Yet once in a while there is a judge who denies a discovery motion. The reasons vary: it can be a doubt of geolocation accuracy, finding that a plaintiff has no intention to litigate, concerns about abuse of process, or suspicious declarations, which a real estate agent from suburban Chicago signs by the truckload.
On 4/24/2018 Magistrate Judge Franklin Noel denied a discovery motion in Strike 3 Holdings v John Doe (MND 18-cv-00768) for yet another reason. Namely, he concluded that a defendants’ privacy interests trump copyright trolls’ need to learn the defendant’s identity:
Plaintiff’s ex parte motion illustrates an ongoing conflict between the Digital Millennium Copyright Act (DMCA), 17 U.S.C. § 512, the Communications Act, 47 U.S.C. § 551, and Federal Rule of Civil Procedure 45. At the heart of this conflict is whet her a copyright owner can use the federal judiciary to discover evidence about a potential, alleged infringer when the infringer’s actual identity is unknown.
You already guessed which statute Judge Noel thinks should prevail:
This Court concludes that the conflict between the statutes, DMCA and the Communications Act, compels it to deny Plaintiff’s instant ex parte motion. As the Eighth Circuit reasoned in In Re Charter Communications, when it held that DMCA did not authorize the subpoena the district court had issued, “it is the province of Congress, not the courts, to decide whether to rewrite DMCA ‘in order to make it fit a new and unforseen internet architecture.’” 393 F.3d at 777 (quoting Verizon, 351 F.3d at 1238).
While this is a good order, it is not a reason for celebration. First, the rut of the case law – rubberstamping ex-parte discovery requests in bittorent cases – is depressingly deep despite the fact that some “wheels” that deepened it will enjoy prison time soon. Six years ago, Judge Otis Wright wrote: “The federal courts are not cogs in a plaintiff’s copyright-enforcement business model.” Wright was right, but his dictum turned out to be correct only in his own court, not federal courts in general. Today the courts are essential cogs in “essentially an extortion scheme,” thanks to an extremely low judicial standard that allows invading privacy of those who cannot afford competent and honest legal representation. Advocacy groups’ abandonment of the bittorent litigation battlefield also contributed to the recent explosion of the racket.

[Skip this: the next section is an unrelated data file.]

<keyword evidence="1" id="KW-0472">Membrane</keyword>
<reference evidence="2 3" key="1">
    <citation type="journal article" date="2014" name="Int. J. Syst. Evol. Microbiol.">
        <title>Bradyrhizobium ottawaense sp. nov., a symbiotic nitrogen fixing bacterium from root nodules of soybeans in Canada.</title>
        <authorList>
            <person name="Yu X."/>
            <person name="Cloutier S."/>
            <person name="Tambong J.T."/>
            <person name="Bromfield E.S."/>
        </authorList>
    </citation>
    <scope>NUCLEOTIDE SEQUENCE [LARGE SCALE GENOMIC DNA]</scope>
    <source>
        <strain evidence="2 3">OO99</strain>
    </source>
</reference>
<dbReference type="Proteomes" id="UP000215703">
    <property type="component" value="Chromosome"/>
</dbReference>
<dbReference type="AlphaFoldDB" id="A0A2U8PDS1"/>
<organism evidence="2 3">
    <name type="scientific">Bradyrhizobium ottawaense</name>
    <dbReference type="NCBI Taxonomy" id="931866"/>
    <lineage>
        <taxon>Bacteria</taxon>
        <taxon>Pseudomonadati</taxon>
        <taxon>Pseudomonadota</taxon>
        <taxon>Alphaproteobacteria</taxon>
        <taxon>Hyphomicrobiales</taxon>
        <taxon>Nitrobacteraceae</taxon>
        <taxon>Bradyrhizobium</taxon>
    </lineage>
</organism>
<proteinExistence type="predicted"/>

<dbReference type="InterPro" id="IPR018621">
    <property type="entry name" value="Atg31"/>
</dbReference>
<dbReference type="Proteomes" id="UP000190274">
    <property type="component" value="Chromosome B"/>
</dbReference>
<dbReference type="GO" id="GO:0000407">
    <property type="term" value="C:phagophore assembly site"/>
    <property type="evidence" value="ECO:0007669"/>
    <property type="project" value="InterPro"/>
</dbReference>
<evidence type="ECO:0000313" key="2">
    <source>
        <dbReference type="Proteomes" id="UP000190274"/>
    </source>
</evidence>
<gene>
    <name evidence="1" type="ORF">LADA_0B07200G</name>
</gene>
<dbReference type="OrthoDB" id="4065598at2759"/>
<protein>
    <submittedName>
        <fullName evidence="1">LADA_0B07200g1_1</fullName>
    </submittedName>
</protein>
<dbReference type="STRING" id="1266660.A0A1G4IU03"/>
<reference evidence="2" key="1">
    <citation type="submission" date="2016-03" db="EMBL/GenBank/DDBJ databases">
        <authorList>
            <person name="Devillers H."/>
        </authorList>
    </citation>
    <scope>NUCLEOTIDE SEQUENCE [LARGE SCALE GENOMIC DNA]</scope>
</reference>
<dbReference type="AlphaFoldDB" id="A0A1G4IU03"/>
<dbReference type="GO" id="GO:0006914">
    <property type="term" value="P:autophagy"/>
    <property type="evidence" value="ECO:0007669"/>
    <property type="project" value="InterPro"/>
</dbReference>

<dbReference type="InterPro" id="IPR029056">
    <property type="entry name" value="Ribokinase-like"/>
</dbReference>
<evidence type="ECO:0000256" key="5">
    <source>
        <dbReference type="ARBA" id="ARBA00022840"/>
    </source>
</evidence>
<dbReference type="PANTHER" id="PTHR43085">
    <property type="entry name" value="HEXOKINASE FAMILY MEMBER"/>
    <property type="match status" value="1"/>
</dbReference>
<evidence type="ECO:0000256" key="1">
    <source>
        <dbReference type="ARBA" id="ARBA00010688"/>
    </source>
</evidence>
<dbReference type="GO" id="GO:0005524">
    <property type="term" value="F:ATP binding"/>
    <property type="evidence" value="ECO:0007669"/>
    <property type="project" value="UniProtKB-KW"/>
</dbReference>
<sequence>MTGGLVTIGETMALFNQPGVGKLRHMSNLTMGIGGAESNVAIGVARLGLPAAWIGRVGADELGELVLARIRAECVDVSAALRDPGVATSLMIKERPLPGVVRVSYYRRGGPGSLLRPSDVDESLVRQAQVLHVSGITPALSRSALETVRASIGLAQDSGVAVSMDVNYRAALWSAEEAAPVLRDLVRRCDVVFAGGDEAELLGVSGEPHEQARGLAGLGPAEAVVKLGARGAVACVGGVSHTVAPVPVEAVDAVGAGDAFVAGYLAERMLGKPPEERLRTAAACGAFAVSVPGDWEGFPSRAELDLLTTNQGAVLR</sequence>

So, I’m afraid that this order will be either overruled by the district judge or on appeal. Magistrate Noel has a good sense of smell for scams, but he is rather a maverick. In 2012, he denied similar Prenda’s discovery motions – only to have his order overruled by a federal judge. Time showed that Noel was right, but it is of little comfort to today’s victims of Prenda’s “spiritual heirs.”
It is depressing that we tamed our conscience into getting excited about such good rulings, forgetting that they are few in a thousand. Denials of weakly-evidenced ex-parte discovery motions should be a rule, not an exception.
Anyway, it is a great no-nonsense order, and if not overruled, it will be definitely cited and maybe it will contribute to the demise of the copyright extortion. We’ll see.
- TorrentFreak: Judges Refuse to Unmask Alleged Pirates, Citing Privacy Concerns
This order didn’t go unnoticed. Last week Magistrate Judge David Schultz cited the ruling in two similar cases, also filed by Strike 3. Again, the subpoena requests were denied to secure the privacy of the alleged BitTorrent pirates.
- TechDirt: Minnesota Judges Refuse To Unmask Defendants For Copyright Troll Strike 3
¹ So far, I didn’t cover this particular troll yet: “Strike 3 Holdings” is a shell for Greg Lansky’s porn empire. More than 700 lawsuits have been filed since September 2017. Strike 3 Holdings’ racket is not much different from Prenda’s or X-Art’s – as a matter of fact it is run by a former X-Art/Malibu Media attorney Emilie Kennedy. This troll, despite the involvement of a large lawfirm Fox Rothschild, cuts a lot of corners – both ethical and legal: they are just not always the same corners that got Prenda’s principals indicted. This is a topic for future blog posts though.